In this paper, we focus on orthogonal frequency-division multiplexing (OFDM) receiver designs for underwater acoustic (UWA) channels with user- and/or path-specific Doppler scaling distortions. The scenario is motivated by the cooperative communications framework, where distributed transmitter/receiver pairs may experience significantly different Doppler distortions, as well as by the single-user scenarios, where distinct Doppler scaling factors may exist among different propagation paths. The conventional approach of front-end resampling that corrects for common Doppler scaling may not be appropriate in such scenarios, rendering a post-fast-Fourier-transform (FFT) signal that is contaminated by user- and/or path-specific intercarrier interference. To counteract this problem, we propose a family of front-end receiver structures that utilize multiple-resampling (MR) branches, each matched to the Doppler scaling factor of a particular user and/or path. Following resampling, FFT modules transform the Doppler-compensated signals into the frequency domain for further processing through linear or nonlinear detection schemes. As part of the overall receiver structure, a gradient-descent approach is also proposed to refine the channel estimates obtained by standard sparse channel estimators. The effectiveness and robustness of the proposed receivers are demonstrated via simulations, as well as emulations based on real data collected during the 2010 Mobile Acoustic Communications Experiment (MACE10, Martha's Vineyard, MA) and the 2008 Kauai Acomms MURI (KAM08, Kauai, HI) experiment. View full abstract»

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  • Performance Results of Two Iterative Receivers for Distributed MIMO OFDM With Large Doppler Deviations

    Publication Year: 2013 , Page(s): 347 - 357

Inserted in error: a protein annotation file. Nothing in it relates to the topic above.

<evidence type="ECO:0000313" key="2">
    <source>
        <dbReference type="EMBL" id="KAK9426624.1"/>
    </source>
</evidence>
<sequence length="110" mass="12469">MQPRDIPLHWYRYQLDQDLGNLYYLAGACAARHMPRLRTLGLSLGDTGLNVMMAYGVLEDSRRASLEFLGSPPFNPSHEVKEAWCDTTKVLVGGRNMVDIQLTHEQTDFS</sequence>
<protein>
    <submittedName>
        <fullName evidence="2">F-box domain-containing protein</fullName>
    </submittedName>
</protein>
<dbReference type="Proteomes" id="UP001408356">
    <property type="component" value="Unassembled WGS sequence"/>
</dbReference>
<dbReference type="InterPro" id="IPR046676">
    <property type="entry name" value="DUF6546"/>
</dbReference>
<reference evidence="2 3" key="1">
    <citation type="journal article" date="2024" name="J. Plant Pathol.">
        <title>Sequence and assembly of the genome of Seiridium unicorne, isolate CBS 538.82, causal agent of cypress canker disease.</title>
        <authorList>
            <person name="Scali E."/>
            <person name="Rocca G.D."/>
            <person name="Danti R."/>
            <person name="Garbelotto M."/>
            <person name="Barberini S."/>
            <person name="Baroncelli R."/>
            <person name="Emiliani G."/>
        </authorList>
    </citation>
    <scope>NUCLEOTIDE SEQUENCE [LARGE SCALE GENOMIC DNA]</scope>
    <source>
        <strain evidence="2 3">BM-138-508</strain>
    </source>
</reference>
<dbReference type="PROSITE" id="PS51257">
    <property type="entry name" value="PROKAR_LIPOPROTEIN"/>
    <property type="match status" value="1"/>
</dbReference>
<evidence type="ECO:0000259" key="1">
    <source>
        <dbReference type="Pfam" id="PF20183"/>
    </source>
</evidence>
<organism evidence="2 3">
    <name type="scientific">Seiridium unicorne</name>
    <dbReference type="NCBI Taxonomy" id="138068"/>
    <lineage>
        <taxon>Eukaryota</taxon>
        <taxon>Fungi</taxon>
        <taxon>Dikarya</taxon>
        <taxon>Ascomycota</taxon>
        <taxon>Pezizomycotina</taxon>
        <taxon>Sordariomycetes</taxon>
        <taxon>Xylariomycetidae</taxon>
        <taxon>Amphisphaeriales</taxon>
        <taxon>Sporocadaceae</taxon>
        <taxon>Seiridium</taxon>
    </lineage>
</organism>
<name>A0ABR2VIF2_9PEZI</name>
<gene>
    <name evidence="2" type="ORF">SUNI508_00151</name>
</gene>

Cited by:  Papers (2)
    Save to Project icon | Request Permissions | Click to expandQuick Abstract | PDF file iconPDF (1878 KB) |  | HTML iconHTML  

    This paper studies a distributed orthogonal frequency-division multiplexing (OFDM) system with multiple quasi-synchronous users, where different users may transmit different numbers of parallel data streams. The distinction from most existing work is that the multipath channels for different users have significantly different Doppler scales. Such a setting with two single-transmitter users was first studied in a recent publication by Tu et al. (2010). This paper presents two iterative receivers, termed as multiuser detection (MUD)-based receivers and single-user detection (SUD)-based receivers. The MUD-based receiver adopts a frequency-domain-oversampling front end on each receive element, then performs joint channel estimation and multiuser data detection iteratively. The SUD-based receiver adopts conventional single-user processing modules, but adds a critical step of multiuser interference (MUI) cancellation, where the MUI reconstruction explicitly considers different resampling factors used by different users. Experimental data sets from the 2010 Mobile Acoustic Communications Experiment (MACE10, Martha's Vineyard, MA) and the 2008 Surface Processes and Acoustic Communications Experiment (SPACE08) are used to emulate a distributed OFDM system with different numbers of users and different numbers of data streams per user. Performance results in different settings validate the effectiveness of the proposed iterative receivers. View full abstract»